Did the winter weather make you a little stir-crazy?

As the temperatures heat up, it's time to ditch the winter coat and embrace spring. 

Here are 10 great places, as determined by reviewers on Yelp, to hike in Lancaster County; regardless if you're a novice or a hiking enthusiast, these trails all have something to offer.


Chickies Rock County Park

Chickies Rock

A view of the Susquehanna River from Chickies Rock.

A short walk yields big rewards. The trails at Chickies Rock County Park lead to two overlooks, offering a view of the Susquehanna River. The park is part of the Northwest Lancaster County River Trail, which is a 14-mile trail.

More information: 881 Chickies Hill Road, Columbia | 717-299-8215 | Map


Climbers Run Nature Preserve

Waterfall

Marticville Middle School students release fingerling trout in Climbers Run after raising them from eggs in a program known as "Trout in the Classroom." At far right in photo is social studies teacher Brad Aungst.

Two miles of hiking trails, a pollinator garden and several fishing locations are just a few things that make the Climbers Run Nature Preserve so special. Whether you're a wildlife enthusiast, or someone looking for a scenic escape, chances are you'll find what you're looking for at Climbers Run.

More information226 Frogtown Road, Pequea | Website


Conestoga Greenway Trail

Lots of fans, little fanfare for Conestoga Greenway Trail

The Conestoga Greenway Trail is an urban trail through woods and neighborhoods along the Conestoga River. (Ad Crable / Staff)

Labeled as a "great starter trail" by a visitor on TrailLink, Conestoga Greenway Trail is known as a great place to ride bikes or take a walk. It's also wheelchair accessible.

More information: 407 S Broad Street, Lancaster | 717-299-8000 | Map


Northwest Lancaster County River Trail

White Cliffs.jpg

The long view of the Susquehanna River from the White Cliffs of Conoy on the Northwest Lancaster County River Trail near Bainbridge.

This 13-mile trail stretches along the Susquehanna River. There are several different shorter paths to take in the trail, many of which featuring historical Lancaster County treasures, like abandoned canal locks and iron furnaces.

More information: 717-449-5607 | Website | Map


State-Line Serpentine Barrens

OUTDOOR TRAILS: Try Serpentine Barrens for a unique autumn hike

Fallen acorns in Chrome Serpentine Barrens. (Ad Crable/Lancaster Newspapers)

Serpentine grasslands are comprised of "thin soils covering light green bedrock, [containing] high levels of nickel, chromium, and other metals that prove toxic to most plants and animals."

The animals that live here are often endangered, but have adapted to the harsh conditions.

In these barrens is a hiking trail that has eight miles of rare flowers, plants, rock formations and abandoned quarries.

More information: Park Road, Nottingham | 717-232-6001 | Map


Lake Grubb

Explore Lake Grubb Nature Park

This is the view overlooking Lake Grubb from the three-quarter-mile marker on the trail. (Lindsey Blest)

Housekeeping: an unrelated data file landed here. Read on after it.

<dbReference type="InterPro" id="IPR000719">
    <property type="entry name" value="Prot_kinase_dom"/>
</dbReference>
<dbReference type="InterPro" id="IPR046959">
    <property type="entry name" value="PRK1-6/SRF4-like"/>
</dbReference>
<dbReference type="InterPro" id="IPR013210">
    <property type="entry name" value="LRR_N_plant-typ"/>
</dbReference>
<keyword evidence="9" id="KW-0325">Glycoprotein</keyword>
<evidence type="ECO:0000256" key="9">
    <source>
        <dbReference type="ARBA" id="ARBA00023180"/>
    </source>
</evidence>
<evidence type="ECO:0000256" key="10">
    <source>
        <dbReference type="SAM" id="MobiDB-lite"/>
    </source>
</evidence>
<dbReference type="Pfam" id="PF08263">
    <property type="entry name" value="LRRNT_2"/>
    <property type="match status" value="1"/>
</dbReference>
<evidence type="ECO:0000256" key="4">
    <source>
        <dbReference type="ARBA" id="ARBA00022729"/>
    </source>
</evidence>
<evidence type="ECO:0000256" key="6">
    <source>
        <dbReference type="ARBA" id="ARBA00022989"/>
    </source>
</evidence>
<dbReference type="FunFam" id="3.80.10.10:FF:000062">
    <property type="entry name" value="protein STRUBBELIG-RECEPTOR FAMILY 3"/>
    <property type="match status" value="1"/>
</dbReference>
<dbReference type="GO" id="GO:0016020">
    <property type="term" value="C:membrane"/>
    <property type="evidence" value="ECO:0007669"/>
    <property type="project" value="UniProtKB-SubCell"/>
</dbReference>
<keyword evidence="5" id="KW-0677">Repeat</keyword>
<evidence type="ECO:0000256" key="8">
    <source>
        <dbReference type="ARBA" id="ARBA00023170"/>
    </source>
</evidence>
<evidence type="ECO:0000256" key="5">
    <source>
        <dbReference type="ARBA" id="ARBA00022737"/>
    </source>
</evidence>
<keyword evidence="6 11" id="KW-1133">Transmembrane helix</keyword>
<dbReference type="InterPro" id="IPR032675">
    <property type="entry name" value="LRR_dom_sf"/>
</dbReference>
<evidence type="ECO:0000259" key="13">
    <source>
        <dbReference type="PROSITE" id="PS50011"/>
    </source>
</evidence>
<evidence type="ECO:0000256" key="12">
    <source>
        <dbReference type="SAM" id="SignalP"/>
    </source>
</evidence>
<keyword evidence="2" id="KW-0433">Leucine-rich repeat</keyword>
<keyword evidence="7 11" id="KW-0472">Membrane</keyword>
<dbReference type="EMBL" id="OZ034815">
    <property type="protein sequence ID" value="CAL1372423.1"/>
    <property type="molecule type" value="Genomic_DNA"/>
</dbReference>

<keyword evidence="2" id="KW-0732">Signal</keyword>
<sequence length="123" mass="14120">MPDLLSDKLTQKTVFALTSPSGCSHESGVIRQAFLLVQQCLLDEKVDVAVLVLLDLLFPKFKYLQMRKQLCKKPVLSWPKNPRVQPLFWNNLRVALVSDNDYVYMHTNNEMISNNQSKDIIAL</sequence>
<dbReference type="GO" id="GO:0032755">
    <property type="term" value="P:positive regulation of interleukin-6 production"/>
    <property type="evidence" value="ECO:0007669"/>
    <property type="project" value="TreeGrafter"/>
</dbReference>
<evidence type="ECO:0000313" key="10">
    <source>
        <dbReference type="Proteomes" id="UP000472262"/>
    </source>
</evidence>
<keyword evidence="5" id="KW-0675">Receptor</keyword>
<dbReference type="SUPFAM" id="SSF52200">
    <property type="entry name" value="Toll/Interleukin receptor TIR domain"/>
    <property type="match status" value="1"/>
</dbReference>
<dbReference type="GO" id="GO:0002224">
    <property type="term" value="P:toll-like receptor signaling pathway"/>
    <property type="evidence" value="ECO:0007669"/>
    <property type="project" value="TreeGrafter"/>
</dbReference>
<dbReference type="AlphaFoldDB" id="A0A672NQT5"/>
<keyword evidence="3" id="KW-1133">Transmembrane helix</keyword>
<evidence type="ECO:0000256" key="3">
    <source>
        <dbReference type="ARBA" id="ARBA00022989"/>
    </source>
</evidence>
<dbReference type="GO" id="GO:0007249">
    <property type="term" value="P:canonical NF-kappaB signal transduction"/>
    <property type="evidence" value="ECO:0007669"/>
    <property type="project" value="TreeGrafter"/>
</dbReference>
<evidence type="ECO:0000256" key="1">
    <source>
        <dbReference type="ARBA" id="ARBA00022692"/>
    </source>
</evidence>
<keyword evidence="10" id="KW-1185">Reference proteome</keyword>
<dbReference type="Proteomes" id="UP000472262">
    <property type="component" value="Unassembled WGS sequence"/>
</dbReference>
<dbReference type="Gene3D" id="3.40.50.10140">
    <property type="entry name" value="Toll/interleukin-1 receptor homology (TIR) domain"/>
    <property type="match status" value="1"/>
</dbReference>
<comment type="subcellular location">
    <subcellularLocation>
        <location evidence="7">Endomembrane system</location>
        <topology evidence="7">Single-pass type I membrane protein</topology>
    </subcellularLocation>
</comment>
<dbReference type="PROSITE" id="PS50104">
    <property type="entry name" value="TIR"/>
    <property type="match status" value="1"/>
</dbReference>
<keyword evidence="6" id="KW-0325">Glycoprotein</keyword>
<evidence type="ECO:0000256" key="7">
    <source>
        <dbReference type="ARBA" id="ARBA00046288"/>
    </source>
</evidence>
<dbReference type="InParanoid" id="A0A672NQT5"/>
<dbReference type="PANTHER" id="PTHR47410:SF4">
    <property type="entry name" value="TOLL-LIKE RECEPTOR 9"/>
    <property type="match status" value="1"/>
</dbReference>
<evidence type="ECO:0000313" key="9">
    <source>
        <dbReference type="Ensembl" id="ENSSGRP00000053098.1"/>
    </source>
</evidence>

A smaller trail for beginners, Lake Grubb Nature Park was the former site of an iron ore mine. For those looking for a place to hike, fish and grill, this is the place! 

The trail is one mile long, as well as a quarter mile ADA accessible trail.

More information: 671 Hempfield Road, Columbia | 717-285-5554 | Map


Conewago Recreation Trail

Conewago Trail 3

Bicycling on Lancaster County's Conewago Trail.

This trail is one of Lancaster County's only rail trails -- it spans along the Cornwall-Lebanon rail line, eventually connecting to the Lebanon Valley Rail Trail.

The trail is five miles long and offers scenic views of farmlands and the Coneqago Creek.

More information: 2385 N Market Street, Elizabethtown | 717-299-8220 | Map


Middle Creek Wildlife Management Area

Middle Creek features trails, tranquillity

Picnic tables offer seating overlooking the lake in a pavilion at the end of the Willow Point Trail at Middle Creek. (Blaine T. Shahan / Staff)

The outdoor haven known for the snow geese migration also has a great hiking trail. The Conservation Trail is about 1.5 miles long and offers scenic views of wildflowers, trees and wetlands. 

More information: 100 Museum Road, Stevens | 717-733-1512 | Map


Kellys Run Nature Preserve

Kelly's Run

Kelly's Run Trail, Lancaster County's only national trail, has a trailhead in the now-closed Holtwood Park.

 

A large environmental area in southern Lancaster County, Kelly's Run Nature Preserve offers a several different rock climbing and walking experiences. Pollinator Park, located within the preserve, is an effort put forward to plant and sustain local flora and fauna.

Their trails range from easy to difficult, making it a great spot for experienced hikers and novices alike.

More information: 9 New Village Road, Holtwood | 800-354-8383 | Map/Directions


Shiprock Woods Nature Preserve

Ravine and stream highlight trail at Shiprock Woods Nature Preserve

A bridge passes over a stream at the end of the path near Shiprock Road at Shiprock Woods Nature Preserve.

This ~1 mile trail boasts two unnamed tributaries of the Pequea Creek, as well as a variety of different flora and fauna. You may see white-tailed deer, turkey, foxes and more. 

Fun fact: It's thought that the preserve was named Shiprock because there was a rock in the Pequea Creek that was allegedly the size of a ship.

More information2414 Shiprock Rd, Willow Street | 717-392-7891 | Map


The Lancaster Conservancy overlooks all Lancaster County preserves. Their mission is to "provide wild and forested lands and clean waterways for our community. Forever." For more information, visit their website.

Have you been to any of these trails? What are your favorite trails in Lancaster County? Let us know in the comments.